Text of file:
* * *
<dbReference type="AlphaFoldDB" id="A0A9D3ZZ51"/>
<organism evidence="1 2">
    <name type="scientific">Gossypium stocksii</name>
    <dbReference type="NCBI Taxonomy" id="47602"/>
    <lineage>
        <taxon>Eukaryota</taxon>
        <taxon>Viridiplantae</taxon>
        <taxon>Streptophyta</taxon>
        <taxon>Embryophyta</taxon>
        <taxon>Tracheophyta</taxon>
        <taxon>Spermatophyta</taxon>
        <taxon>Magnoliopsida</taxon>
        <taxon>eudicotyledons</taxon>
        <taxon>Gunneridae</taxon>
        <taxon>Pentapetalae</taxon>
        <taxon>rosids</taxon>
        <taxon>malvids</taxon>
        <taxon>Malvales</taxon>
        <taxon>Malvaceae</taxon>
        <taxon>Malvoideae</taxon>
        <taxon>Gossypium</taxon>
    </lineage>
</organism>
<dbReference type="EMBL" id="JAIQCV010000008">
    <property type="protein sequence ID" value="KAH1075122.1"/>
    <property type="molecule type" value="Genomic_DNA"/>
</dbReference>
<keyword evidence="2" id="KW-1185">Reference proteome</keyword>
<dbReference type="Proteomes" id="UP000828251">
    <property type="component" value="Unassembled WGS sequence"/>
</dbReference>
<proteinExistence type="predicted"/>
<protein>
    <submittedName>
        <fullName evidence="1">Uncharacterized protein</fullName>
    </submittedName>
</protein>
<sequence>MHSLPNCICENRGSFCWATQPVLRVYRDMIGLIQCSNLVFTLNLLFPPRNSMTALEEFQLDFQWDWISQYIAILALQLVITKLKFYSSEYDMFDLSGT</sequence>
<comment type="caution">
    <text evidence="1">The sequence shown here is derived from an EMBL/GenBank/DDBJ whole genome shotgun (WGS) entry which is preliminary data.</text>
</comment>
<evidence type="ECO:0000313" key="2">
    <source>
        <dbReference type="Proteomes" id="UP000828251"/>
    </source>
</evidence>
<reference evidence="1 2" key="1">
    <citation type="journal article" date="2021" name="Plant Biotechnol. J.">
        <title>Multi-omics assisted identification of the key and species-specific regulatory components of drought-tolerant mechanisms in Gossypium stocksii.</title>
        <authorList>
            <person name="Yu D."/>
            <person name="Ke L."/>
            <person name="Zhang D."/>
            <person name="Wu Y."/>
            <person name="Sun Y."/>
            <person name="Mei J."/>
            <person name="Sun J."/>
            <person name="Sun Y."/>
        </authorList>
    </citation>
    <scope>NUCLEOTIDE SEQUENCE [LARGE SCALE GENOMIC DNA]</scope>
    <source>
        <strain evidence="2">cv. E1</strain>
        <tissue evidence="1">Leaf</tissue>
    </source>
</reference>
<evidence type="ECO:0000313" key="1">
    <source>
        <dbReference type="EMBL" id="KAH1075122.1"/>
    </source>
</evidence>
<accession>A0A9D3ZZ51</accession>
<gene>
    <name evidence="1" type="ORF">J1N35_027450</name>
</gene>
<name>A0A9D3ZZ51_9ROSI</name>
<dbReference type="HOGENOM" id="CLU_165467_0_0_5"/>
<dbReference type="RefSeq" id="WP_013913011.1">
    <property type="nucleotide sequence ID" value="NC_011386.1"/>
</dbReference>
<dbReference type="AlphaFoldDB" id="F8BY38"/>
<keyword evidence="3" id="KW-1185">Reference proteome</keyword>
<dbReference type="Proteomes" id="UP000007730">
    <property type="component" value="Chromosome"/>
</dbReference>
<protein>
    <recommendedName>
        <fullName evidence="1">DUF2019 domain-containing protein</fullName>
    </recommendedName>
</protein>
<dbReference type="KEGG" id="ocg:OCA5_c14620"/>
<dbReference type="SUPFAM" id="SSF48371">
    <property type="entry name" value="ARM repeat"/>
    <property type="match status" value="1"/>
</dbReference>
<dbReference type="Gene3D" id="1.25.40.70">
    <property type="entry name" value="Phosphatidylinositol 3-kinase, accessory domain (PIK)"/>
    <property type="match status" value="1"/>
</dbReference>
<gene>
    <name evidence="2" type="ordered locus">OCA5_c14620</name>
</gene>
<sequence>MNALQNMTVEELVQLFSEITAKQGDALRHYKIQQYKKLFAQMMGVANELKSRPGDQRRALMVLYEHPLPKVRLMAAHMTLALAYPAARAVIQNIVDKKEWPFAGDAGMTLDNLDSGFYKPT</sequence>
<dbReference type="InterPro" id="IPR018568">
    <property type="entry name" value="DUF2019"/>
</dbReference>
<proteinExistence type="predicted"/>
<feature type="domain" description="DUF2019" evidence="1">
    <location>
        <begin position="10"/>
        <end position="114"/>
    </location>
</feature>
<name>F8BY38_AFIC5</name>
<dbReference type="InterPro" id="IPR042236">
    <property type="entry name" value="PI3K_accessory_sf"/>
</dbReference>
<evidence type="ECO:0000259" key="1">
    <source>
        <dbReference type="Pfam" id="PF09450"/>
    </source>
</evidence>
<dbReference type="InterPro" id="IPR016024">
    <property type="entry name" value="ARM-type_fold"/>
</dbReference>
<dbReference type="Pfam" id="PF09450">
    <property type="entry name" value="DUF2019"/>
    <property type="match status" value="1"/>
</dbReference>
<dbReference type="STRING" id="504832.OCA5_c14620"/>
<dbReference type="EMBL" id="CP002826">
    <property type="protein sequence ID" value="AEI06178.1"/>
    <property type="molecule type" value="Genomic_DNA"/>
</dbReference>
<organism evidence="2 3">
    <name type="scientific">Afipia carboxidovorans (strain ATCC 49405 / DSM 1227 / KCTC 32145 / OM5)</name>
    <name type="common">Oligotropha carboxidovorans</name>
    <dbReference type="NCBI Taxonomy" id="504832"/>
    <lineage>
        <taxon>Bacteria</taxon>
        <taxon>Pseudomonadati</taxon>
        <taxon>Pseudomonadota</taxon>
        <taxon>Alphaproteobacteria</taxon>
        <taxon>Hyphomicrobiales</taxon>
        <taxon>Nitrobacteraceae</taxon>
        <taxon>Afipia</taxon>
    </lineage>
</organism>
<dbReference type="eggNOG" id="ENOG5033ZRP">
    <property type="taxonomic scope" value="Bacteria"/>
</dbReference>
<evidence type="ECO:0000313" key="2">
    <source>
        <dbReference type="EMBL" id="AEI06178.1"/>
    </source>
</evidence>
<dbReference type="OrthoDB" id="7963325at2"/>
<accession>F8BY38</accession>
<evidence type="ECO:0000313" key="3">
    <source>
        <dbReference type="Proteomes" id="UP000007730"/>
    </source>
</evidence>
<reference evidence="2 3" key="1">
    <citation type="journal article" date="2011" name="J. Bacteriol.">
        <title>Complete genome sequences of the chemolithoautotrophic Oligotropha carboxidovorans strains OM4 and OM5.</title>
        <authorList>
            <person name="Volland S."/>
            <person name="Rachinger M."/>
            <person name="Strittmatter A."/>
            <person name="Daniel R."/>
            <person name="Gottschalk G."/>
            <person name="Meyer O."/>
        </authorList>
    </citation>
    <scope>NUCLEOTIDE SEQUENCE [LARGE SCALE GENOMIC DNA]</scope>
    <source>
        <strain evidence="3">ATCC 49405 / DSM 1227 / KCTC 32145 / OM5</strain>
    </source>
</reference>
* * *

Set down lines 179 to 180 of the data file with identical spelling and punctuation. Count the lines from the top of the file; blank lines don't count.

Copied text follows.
    </source>
</reference>